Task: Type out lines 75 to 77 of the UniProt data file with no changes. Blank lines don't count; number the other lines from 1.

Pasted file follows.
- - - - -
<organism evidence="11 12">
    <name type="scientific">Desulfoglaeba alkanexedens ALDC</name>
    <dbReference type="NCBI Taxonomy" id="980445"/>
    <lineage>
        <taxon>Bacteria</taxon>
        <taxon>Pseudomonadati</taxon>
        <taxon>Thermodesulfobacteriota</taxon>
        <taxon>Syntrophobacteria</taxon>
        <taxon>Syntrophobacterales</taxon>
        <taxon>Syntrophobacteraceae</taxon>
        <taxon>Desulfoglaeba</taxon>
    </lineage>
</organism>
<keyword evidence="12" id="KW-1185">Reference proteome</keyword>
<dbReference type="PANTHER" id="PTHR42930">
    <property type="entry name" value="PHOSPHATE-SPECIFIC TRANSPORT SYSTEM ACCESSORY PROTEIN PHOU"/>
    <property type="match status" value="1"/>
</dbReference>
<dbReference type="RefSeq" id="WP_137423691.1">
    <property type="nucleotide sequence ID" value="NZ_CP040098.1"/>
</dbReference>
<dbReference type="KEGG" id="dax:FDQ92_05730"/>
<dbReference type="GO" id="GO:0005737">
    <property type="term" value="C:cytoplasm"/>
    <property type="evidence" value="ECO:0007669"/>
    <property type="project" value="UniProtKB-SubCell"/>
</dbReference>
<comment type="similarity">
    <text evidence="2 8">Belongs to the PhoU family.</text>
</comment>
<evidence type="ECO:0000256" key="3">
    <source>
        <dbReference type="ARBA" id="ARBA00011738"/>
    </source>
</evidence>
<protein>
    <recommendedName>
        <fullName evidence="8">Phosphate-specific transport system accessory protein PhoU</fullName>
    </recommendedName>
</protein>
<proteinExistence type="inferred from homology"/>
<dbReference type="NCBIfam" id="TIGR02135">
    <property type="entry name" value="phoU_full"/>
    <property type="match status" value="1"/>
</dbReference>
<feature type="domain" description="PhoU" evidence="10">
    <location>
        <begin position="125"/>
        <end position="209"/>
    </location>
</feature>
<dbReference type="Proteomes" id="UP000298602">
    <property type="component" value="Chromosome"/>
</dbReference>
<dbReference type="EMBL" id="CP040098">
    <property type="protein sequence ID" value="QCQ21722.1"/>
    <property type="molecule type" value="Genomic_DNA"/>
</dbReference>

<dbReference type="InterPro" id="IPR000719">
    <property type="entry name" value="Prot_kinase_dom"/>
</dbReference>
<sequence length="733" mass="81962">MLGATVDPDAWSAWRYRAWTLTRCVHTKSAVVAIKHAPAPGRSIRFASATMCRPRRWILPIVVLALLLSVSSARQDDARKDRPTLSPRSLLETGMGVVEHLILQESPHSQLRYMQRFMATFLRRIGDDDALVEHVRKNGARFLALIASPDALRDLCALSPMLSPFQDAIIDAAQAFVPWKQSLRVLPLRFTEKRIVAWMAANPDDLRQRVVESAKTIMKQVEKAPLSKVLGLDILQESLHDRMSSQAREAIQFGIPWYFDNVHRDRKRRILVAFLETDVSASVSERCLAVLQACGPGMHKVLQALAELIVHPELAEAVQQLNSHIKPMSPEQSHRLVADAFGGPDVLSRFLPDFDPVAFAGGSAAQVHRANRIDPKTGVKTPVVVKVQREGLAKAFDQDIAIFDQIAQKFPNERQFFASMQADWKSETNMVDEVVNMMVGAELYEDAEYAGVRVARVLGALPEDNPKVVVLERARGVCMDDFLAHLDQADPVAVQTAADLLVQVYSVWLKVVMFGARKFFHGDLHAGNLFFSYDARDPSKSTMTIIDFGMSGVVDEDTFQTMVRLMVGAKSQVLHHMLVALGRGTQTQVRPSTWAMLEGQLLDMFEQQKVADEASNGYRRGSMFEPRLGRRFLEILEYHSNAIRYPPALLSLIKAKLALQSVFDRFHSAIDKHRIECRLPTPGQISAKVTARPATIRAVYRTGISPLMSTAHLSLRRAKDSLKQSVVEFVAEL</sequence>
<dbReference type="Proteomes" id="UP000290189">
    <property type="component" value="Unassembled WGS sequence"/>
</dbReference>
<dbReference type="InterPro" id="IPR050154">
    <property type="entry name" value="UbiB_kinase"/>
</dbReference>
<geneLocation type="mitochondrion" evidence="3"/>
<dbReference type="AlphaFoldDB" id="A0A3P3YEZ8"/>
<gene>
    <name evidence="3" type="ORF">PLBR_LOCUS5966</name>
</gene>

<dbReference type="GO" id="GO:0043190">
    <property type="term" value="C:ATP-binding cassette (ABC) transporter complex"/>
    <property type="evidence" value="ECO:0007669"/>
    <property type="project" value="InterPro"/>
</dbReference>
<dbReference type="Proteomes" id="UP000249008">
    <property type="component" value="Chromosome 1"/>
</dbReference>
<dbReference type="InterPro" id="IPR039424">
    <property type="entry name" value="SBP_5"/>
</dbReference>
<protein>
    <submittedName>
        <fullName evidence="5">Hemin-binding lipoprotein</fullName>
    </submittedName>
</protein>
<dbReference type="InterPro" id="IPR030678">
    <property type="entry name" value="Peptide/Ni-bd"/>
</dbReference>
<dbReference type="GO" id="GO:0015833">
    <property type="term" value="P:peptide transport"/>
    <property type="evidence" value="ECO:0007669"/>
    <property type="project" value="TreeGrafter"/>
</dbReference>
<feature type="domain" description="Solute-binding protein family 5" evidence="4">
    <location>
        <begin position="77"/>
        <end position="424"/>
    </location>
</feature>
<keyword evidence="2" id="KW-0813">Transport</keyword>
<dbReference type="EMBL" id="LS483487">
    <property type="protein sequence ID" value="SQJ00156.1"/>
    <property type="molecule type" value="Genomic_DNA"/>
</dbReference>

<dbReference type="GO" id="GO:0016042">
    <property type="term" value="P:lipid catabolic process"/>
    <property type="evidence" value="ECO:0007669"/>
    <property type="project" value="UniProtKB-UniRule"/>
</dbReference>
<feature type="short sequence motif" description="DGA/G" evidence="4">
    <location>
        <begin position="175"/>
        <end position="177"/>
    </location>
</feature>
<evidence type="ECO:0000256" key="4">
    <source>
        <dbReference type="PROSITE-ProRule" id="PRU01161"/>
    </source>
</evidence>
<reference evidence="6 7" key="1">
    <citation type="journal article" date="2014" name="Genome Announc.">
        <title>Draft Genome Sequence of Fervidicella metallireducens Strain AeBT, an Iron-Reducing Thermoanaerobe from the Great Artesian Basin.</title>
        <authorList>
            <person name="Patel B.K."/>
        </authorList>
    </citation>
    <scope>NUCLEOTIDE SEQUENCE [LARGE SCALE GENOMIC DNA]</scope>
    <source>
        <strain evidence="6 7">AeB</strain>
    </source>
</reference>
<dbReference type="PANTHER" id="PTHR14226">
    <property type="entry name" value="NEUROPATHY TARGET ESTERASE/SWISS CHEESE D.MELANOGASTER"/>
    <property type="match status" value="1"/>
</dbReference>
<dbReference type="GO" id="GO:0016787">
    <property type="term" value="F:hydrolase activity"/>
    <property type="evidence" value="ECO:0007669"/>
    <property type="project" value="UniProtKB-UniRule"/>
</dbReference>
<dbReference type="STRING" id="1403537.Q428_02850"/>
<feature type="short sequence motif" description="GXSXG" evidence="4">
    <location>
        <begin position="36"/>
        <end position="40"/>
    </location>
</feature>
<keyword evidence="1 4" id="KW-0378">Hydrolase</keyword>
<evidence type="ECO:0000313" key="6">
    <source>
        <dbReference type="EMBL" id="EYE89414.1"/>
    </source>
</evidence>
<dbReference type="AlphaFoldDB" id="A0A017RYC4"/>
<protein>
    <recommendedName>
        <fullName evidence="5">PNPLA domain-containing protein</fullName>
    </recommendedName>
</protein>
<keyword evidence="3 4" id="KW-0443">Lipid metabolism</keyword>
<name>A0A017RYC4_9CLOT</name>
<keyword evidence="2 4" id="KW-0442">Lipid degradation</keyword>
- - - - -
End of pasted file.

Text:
    <property type="term" value="C:ATP-binding cassette (ABC) transporter complex"/>
    <property type="evidence" value="ECO:0007669"/>
    <property type="project" value="InterPro"/>